Exposing Diversity: Uncovering common scientific values between biotechnology, Indigenous Knowledge, and Western Knowledge: A Paper on Communicating Biotechnology to Māori Society

By Fiona Te Momo.

Published by The Technology Collection

Format Price
Article: Print $US10.00
Article: Electronic $US5.00

A paper that endorses the importance of valuing indigenous scientific knowledge and recommends implementing cultural mechanism in society to monitor future research in biotechnology.

Keywords: Māori, Indigenous Development, Biotechnology, Research Guidelines, Community Development, Indigenous Knowledge, Māori Knowledge, Aotearoa/NZ

International Journal of Technology, Knowledge and Society, Volume 1, Issue 6, pp.121-128. Article: Print (Spiral Bound). Article: Electronic (PDF File; 1.001MB).

Dr Fiona Te Momo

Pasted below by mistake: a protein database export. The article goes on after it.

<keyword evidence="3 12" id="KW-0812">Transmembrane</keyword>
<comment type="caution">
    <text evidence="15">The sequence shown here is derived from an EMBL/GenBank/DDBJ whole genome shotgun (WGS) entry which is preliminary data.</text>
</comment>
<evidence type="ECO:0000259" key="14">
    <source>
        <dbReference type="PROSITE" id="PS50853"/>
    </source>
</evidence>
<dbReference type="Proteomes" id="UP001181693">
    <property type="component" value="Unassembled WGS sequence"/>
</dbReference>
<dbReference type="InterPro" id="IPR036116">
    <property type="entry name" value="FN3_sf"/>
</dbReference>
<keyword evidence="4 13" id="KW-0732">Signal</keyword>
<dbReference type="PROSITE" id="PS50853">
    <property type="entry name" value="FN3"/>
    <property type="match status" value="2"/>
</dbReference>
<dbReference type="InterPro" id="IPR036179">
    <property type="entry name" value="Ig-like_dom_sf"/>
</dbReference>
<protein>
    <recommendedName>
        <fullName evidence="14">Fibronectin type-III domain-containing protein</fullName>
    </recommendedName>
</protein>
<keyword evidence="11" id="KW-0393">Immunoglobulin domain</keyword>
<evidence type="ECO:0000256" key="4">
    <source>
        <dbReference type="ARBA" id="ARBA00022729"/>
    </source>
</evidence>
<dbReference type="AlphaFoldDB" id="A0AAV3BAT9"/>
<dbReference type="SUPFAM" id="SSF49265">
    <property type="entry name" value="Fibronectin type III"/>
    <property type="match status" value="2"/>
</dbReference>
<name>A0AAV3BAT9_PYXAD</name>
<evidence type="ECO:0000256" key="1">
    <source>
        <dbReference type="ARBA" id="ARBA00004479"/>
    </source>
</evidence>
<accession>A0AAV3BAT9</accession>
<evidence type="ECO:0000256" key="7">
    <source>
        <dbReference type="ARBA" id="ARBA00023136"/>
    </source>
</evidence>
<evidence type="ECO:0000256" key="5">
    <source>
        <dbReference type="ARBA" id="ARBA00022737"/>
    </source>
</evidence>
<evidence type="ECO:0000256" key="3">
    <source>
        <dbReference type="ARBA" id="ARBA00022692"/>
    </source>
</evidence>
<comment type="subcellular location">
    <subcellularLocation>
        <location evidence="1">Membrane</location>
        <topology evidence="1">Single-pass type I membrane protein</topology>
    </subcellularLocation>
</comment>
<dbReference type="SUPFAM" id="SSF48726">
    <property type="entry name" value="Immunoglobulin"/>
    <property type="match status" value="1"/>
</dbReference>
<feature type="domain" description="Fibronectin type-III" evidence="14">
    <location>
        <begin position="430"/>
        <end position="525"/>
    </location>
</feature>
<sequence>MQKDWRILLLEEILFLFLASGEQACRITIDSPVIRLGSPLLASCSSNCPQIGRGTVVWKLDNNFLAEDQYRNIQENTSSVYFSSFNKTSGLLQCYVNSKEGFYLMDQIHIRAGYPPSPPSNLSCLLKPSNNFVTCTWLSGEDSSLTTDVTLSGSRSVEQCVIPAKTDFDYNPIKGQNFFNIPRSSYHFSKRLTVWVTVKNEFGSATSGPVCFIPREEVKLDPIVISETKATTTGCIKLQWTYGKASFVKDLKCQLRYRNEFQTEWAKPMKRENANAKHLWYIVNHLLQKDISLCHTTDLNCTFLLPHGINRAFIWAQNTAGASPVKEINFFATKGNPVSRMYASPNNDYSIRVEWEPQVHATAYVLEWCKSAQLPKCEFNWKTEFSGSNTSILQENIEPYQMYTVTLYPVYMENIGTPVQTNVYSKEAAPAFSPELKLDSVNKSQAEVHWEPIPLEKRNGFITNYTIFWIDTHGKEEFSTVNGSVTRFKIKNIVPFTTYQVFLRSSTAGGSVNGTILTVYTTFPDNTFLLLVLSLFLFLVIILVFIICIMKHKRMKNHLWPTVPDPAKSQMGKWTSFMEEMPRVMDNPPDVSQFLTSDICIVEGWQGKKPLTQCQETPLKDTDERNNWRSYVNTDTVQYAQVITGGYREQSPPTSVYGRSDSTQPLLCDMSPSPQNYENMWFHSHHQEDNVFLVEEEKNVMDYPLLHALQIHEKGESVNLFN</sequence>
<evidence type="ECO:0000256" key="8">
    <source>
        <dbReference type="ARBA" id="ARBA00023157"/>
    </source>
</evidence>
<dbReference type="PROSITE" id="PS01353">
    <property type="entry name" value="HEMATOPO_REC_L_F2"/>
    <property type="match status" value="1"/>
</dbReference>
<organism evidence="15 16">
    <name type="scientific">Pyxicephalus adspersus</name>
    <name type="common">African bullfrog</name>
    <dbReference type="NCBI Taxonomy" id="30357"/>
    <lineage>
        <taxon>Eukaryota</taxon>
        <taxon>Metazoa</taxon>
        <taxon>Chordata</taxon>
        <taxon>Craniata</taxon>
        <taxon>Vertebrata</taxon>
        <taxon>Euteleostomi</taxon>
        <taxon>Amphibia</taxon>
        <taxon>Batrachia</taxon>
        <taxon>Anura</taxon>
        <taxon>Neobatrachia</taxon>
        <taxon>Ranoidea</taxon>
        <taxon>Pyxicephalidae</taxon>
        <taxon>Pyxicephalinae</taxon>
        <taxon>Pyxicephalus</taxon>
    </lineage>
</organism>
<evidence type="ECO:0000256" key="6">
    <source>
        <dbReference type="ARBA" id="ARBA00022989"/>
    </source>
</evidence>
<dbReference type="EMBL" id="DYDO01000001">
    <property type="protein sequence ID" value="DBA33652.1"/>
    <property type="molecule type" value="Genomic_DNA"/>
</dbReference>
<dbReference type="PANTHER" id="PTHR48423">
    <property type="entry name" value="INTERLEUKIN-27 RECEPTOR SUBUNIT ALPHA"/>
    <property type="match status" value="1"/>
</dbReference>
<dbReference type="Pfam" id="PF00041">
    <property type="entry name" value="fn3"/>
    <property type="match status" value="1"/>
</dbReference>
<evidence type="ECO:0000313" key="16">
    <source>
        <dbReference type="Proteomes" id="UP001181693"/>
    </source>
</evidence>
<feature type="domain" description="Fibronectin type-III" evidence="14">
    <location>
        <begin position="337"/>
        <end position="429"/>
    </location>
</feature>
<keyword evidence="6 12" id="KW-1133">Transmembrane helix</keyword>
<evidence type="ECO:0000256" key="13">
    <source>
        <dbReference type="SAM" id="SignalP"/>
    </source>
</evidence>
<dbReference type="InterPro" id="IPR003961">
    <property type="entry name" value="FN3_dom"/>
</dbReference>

Kia ora Koutou, Ko Fiona Te Momo tooku ingoa. I am of Maaori descent and affiliate to three tribes: Ngaati Raukawa, Ngaati Konohi, and Ngaati Porou. I hold a doctorate of philosophy, a Masters with Honours in Maaori and Pacific Development, Master Diploma in Not-for-Profit Management, Bachelor of Arts, and Certificate in Maori Studies. My discipline is in development studies. My area of expertise and passion is researching indigenous communities. This passion has provided me pathways to investigating a range of topics. Currently I am part of a team researching culturally and sustainable biotechnology in Aotearoa/NZ. Last year I completed two different researches from different fields: Māori marine indicators for marine management and Maaori student retention at university. The diverse fields I enter have allowed me a forum to observe and write about the transfer of knowledge from academics and government officials to community and lay people. The topics I have covered are broad such as Economics of Development, Environmental Management and Development, Human Resource Development, International Development Issues, Special Topic, and a Thesis (3 paper dissertation). Researching Special Topics introduced me to researching Government State Owned Enterprises and the affects on the Maaori tribes and strengthened my knowledge on Memorandum of Understanding, Crown Entities, and Resource Management Acts relevant to local communities. This year I have covered various fields of research for example researching unemployed beneficiaries to critiquing social, cultural, and critical theories of construction and the relevance to marae management. Fortunately, a strong community and indigenous base, and academic environment have allowed me the ability to walk in two worlds; Western and Indigenous.


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